Significant Support For Porn Safeguards – Poll

Porn keyboardMedia Release 30 April 2017
A nationwide poll has found high levels of concern around the effects of online pornography and its link to sexual violence, and the easy access that young people have to offensive material, and significant support for action from government and internet providers in terms of filtering and Opt-Out provisions. A 22,334-signature petition calling on an expert panel to investigate the public health effects and societal harms of pornography was presented to Parliament earlier this month.

In the independent poll of a random sample of 750 people undertaken by Curia Market Research and commissioned by Family First NZ, it found:

  • Porn-Survey-Results71% of respondents think pornography overall is bad for society and only 4% good. Women and over 60s are more likely to think pornography is bad for society.
  • 68% say online depictions of sexual violence are very harmful to society and 90% say moderately or very harmful.
  • 72% says there is a fair bit or a lot of connection and 42% say there is a lot of connection between online pornography and public issues such as ‘rape culture’ and sexting.
  • 62% of adults say they have come across pornography online, when not seeking it out. 13% say this has happened often and 48% at least occasionally.
  • 91% say that it is too easy for under 18s to access online pornography.
  • 81% say that Internet Providers should be required by the Government to offer filters to block pornographic material.
  • 70% say that Internet Providers should automatically block pornography unless the customer opts out by turning off a filter.

“These poll results are indicative of the growing community concern over this issue. Society is starting to catch up with the science on the harms of pornography, and are now calling for better support and protection of families and young people,” says Bob McCoskrie, National Director of Family First NZ.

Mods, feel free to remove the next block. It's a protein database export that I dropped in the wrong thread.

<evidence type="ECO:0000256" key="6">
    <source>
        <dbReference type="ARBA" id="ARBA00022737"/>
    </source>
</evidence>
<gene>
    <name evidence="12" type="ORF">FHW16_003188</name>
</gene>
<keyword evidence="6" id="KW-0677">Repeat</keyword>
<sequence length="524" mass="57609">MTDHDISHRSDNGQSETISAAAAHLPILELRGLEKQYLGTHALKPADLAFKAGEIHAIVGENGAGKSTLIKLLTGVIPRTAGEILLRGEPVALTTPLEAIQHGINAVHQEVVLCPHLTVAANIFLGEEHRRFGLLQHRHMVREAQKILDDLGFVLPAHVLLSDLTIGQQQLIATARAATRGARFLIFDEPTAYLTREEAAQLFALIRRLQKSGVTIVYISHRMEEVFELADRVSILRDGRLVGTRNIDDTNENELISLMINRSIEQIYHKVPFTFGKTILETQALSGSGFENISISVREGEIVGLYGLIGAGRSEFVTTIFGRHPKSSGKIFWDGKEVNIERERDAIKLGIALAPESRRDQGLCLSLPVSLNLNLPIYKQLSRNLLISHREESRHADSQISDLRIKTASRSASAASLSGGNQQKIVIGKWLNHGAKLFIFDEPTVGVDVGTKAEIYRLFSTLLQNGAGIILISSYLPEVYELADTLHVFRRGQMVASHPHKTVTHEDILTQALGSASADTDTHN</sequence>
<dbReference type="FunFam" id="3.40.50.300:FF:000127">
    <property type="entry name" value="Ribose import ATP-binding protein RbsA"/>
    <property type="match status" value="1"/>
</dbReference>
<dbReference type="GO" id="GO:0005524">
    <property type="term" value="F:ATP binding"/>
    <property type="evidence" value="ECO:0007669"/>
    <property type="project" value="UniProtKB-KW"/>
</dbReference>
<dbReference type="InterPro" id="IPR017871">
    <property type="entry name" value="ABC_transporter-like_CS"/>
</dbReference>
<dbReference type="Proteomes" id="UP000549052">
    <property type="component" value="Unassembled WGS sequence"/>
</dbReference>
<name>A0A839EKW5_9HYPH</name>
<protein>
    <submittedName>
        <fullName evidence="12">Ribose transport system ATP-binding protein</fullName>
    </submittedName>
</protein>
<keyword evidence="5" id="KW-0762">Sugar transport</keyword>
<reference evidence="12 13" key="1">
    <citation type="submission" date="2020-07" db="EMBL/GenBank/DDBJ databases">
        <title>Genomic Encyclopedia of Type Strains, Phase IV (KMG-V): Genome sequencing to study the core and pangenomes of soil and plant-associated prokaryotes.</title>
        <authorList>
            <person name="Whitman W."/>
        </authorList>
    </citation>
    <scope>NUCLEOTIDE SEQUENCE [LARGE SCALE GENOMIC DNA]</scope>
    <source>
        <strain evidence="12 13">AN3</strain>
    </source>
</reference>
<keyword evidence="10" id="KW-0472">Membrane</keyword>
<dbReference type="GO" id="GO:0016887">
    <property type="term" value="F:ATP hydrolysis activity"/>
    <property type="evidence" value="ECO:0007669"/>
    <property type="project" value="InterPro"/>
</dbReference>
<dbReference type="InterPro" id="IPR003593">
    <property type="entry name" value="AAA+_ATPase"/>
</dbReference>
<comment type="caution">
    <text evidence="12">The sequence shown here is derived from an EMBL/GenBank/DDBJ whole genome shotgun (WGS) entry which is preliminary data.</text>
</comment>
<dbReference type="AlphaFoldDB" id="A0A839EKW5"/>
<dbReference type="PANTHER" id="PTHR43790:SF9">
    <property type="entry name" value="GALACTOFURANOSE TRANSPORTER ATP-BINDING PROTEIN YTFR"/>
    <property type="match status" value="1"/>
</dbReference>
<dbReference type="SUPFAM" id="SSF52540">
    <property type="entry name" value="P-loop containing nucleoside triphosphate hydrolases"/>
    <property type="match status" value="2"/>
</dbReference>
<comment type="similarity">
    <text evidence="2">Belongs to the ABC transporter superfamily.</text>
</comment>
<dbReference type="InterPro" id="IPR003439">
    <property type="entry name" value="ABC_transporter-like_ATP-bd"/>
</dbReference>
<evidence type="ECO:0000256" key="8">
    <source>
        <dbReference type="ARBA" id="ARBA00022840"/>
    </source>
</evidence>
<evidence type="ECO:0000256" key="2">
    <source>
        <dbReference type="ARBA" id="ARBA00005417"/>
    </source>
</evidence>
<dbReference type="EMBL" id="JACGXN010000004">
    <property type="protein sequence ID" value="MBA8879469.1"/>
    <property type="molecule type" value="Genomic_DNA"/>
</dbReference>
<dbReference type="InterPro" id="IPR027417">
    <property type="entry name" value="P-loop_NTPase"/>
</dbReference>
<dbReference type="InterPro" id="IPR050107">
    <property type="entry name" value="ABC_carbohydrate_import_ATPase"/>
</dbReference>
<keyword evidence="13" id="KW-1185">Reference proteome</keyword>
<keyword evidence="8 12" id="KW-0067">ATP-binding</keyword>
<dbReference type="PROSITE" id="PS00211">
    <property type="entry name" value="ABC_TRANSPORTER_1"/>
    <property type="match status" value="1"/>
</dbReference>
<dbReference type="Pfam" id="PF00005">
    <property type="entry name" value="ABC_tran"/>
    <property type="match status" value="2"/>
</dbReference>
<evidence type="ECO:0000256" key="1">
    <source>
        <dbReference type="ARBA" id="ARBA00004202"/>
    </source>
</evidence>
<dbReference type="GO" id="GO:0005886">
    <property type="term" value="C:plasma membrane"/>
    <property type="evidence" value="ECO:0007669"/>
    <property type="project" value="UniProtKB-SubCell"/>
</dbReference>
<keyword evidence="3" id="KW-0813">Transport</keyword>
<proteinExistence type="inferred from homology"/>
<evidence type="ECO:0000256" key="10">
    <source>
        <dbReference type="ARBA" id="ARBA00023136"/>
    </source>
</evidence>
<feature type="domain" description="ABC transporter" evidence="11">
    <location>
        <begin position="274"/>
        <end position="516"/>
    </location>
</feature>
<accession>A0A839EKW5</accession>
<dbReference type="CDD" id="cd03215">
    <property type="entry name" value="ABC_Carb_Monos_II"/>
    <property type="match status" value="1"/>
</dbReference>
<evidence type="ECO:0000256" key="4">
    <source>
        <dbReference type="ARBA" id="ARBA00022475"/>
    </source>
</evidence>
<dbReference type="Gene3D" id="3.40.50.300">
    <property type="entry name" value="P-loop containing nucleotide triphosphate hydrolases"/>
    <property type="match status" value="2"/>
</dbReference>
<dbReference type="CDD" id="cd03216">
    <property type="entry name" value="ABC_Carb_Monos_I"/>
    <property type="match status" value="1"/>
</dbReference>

“There has been an important national conversation around consent and ‘rape culture’. At the same time, there is increasing consumption and availability of online pornography and sexual violence. It’s time we connected the dots.”

“Thanks to the availability, affordability and anonymity of the internet and smartphones, young children are exposed to what used to be referred to as hard-core – but now mainstream – pornography at an alarming rate. Parents are crying out for help,” says Mr McCoskrie.

“And the research is revealing the true picture. Youth with greater pornography exposure have been found more likely to engage in risky sexual behaviour at a young age, view women as sex objects and develop attitudes that support violence against women, believe “rape myths” – beliefs that justify or defend rape, have increasingly aggressive behavioural tendencies including increased interest in coercing partners into unwanted sex acts, and experience increased difficulty in developing intimate relationships with partners and decreased erectile function.”

“If we want to tackle sexual violence, we must first admit the role that pornography plays and the harm that it does to attitudes and actions,” says Mr McCoskrie.

The nationwide poll was carried out during April and has a margin of error of +/- 3.6%.